In the past several years there has been a growing backlash against Western media portrayals of women. Media outlets, and even actresses themselves, have not been remiss in pointing out digital nips and tucks. To counteract this barrage of picture perfect female forms, there is a trendy movement to redefine what beauty looks like. These movements vary from going without makeup, to daily self-affirmations of just how beautiful you are, to athleticism as beauty, to the well-known marketing campaign by Dove. Amazon and other book dealers carry many titles on the topic like Redefining Beautiful, Beauty Redefined, and Girls and Self-Esteem. Within the Mormon community this trend also promises to help women and girls feel more beautiful as they accept their bodies. Besides the grassroots effort of firesides on redefining beauty, Church leadership has approached beauty in a similar fashion. In April 2000 General Conference, President James Faust encouraged young women, “As you seek to know the will of our Heavenly Father in your life and become more spiritual, you will be far more attractive, even irresistible.
More recently, In April 2010 Elaine Dalton, President of the General Young Women Presidency, redefined beauty with inner beauty, by having the companionship of the Holy Ghost and by being virtuous.
We have been taught that “the gift of the Holy Ghost … quickens all the intellectual faculties, increases, enlarges, expands and purifies all the natural passions and affections. … It inspires virtue, kindness, goodness, tenderness, gentleness and charity. It develops beauty of person, form and features.” (Emphasis hers) Now, that is a great beauty secret!…It is the kind of beauty that doesn’t wash off. It is spiritual attractiveness. Deep beauty springs from virtue. It is the beauty of being chaste and morally clean…The world places so much emphasis on physical attractiveness and would have you believe that you are to look like the elusive model on the cover of a magazine. The Lord would tell you that you are each uniquely beautiful. When you are virtuous, chaste, and morally clean, your inner beauty glows in your eyes and in your face…There is no more beautiful sight than a young woman who glows with the light of the Spirit, who is confident and courageous because she is virtuous.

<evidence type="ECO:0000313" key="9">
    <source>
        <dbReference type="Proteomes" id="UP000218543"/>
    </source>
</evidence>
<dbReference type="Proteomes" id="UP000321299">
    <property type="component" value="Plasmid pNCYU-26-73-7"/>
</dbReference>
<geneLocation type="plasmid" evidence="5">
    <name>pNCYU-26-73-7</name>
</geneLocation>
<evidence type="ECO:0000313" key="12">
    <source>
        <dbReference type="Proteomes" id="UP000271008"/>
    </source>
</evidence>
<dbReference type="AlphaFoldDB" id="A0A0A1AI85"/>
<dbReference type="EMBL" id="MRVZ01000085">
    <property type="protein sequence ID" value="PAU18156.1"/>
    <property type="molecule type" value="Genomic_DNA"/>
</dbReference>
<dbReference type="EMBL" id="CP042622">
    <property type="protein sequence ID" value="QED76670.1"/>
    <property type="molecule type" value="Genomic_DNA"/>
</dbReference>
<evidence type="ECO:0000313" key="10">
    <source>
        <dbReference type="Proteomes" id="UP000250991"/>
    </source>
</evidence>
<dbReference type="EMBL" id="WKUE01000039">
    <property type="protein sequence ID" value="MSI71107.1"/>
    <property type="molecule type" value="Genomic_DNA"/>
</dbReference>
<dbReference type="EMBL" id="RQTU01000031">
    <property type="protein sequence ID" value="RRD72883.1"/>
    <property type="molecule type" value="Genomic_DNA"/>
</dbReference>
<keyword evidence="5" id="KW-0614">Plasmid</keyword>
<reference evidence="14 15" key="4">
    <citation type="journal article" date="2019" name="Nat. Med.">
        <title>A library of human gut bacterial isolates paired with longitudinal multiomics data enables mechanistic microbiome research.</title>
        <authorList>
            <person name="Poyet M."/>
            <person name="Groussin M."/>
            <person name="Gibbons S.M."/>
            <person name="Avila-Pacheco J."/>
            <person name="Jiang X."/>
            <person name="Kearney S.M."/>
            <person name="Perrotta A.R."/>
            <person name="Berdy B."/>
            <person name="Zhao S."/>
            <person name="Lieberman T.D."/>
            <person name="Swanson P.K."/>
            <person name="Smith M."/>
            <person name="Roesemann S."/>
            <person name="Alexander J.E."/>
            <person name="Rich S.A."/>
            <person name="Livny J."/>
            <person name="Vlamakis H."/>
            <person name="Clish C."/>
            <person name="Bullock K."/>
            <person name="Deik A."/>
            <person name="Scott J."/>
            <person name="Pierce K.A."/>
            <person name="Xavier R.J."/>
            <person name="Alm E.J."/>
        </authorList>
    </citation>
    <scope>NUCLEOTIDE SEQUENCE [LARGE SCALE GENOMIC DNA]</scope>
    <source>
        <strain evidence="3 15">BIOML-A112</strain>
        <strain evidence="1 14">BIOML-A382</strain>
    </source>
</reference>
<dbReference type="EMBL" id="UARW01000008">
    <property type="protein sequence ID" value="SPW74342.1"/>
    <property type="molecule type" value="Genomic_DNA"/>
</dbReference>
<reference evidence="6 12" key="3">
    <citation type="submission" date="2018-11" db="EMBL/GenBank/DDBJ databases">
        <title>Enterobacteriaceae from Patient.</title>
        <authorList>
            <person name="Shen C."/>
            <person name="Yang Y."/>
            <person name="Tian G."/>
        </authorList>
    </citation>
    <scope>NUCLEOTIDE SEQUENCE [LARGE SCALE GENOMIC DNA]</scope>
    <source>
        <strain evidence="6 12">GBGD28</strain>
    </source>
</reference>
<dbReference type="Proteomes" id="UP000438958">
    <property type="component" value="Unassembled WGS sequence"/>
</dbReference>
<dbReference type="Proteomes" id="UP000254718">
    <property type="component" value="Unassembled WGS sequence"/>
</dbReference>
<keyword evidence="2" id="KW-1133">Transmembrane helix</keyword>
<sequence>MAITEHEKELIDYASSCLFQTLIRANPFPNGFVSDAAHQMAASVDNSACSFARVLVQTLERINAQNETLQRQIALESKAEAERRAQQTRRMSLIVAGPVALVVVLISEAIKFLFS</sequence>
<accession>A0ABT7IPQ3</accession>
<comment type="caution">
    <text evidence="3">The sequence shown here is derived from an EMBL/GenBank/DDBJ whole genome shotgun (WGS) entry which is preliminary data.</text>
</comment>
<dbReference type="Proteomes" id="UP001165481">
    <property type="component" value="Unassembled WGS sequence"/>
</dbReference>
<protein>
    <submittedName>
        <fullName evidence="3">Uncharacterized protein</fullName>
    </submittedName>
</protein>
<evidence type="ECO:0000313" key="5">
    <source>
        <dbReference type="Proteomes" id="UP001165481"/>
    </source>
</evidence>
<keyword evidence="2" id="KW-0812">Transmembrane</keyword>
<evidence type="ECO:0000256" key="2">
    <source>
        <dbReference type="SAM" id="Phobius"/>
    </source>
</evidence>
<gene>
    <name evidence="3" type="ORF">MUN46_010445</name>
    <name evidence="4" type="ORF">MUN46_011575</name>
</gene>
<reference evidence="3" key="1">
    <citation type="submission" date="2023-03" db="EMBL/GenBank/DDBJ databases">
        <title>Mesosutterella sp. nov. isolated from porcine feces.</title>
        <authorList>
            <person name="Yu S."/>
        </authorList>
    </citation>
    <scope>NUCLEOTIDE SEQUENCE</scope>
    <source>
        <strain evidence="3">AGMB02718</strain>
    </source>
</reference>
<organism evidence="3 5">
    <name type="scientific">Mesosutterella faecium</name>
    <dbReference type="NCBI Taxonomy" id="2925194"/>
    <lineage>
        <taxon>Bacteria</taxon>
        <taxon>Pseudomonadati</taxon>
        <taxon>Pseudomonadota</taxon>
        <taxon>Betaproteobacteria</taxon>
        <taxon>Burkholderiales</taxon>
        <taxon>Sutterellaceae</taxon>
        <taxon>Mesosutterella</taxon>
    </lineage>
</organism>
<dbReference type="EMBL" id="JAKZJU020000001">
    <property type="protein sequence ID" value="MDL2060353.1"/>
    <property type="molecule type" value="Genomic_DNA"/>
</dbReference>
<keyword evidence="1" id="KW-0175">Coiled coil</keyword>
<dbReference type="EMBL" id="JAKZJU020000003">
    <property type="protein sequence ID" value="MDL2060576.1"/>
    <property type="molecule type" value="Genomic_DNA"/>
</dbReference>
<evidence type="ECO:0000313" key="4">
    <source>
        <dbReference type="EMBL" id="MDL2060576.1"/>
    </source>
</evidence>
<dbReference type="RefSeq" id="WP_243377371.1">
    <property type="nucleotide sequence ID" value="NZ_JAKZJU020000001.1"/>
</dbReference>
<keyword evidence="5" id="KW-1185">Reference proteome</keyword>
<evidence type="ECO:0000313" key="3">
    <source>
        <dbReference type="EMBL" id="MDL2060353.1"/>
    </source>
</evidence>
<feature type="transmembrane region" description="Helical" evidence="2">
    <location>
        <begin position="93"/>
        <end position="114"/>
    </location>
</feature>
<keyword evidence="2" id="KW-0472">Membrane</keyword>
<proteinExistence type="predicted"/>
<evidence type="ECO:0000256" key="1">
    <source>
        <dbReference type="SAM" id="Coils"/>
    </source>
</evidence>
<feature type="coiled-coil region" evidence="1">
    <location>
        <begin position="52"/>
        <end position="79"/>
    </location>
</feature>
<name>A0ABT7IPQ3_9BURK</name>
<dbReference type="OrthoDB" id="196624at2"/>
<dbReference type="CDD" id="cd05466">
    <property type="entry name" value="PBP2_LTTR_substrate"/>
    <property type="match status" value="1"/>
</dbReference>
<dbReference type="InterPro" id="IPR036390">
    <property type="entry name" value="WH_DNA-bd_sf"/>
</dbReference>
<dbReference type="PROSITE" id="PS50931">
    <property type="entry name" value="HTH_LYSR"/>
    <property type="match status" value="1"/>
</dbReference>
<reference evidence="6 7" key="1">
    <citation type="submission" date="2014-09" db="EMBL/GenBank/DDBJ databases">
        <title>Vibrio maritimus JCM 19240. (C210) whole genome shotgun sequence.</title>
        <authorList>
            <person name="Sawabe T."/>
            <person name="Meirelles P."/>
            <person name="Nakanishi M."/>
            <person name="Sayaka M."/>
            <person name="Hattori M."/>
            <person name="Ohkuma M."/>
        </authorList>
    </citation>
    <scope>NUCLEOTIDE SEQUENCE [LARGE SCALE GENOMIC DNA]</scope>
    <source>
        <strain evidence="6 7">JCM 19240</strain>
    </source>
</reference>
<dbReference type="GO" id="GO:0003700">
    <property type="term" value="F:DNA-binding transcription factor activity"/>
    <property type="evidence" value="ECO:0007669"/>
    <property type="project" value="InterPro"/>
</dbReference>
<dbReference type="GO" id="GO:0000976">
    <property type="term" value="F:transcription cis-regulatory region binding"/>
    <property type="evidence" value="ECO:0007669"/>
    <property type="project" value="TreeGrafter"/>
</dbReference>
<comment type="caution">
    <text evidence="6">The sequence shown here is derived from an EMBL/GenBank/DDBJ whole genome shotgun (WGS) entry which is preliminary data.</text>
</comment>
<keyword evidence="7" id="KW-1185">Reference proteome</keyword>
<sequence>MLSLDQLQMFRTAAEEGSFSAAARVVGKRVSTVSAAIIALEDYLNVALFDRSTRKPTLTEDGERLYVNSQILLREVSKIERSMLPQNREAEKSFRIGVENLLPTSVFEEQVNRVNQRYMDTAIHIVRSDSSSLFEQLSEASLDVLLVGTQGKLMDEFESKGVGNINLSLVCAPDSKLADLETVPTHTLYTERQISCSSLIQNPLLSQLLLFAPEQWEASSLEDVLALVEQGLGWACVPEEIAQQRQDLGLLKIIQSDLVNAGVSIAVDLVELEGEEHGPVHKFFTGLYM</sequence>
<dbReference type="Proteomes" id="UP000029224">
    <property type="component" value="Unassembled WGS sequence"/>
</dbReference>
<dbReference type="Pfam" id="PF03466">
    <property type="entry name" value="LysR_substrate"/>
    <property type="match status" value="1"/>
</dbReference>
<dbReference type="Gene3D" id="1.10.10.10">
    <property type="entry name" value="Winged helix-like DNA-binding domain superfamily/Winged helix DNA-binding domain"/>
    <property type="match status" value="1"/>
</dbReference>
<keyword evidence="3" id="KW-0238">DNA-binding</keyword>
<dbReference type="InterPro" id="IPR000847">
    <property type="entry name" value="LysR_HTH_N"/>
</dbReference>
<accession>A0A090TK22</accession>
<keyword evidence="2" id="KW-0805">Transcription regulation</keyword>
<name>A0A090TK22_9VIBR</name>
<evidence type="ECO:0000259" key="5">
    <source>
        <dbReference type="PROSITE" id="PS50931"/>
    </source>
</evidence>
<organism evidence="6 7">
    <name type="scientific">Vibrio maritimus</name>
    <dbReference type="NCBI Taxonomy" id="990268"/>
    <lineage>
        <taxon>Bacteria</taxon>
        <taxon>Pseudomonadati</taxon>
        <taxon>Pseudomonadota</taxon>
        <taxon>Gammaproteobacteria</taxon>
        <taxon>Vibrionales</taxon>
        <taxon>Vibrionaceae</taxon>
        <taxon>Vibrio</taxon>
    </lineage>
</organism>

The premise of these campaigns is to help girls and women feel good about themselves by telling them they, too, are beautiful. While I laud the effort to help women feel good about who they are, and to choose the right, all of these campaigns are misguided less effective as a way to teach both self worth and gospel principles. First and foremost, they don’t work. Secondly, these campaigns ironically reinforce the definitions of women they are striving to stamp out. Because this is a Mormon blog, I’ll focus on Mormon examples. [note: edited in response to reader comments]
Part I: Why they won’t work
A recent article in LDS Living, Beauty Redefined: Rejecting the Media’s Impossible Standards, sisters Lexie and Lindsay Kite write:
You will never see an average American woman represented in the mass media as a “beauty ideal.” And it is completely reasonable to assume that every image of women you see in the media has been digitally manipulated. So why is that where we get our standard for what is normal and beautiful? (Emphasis theirs)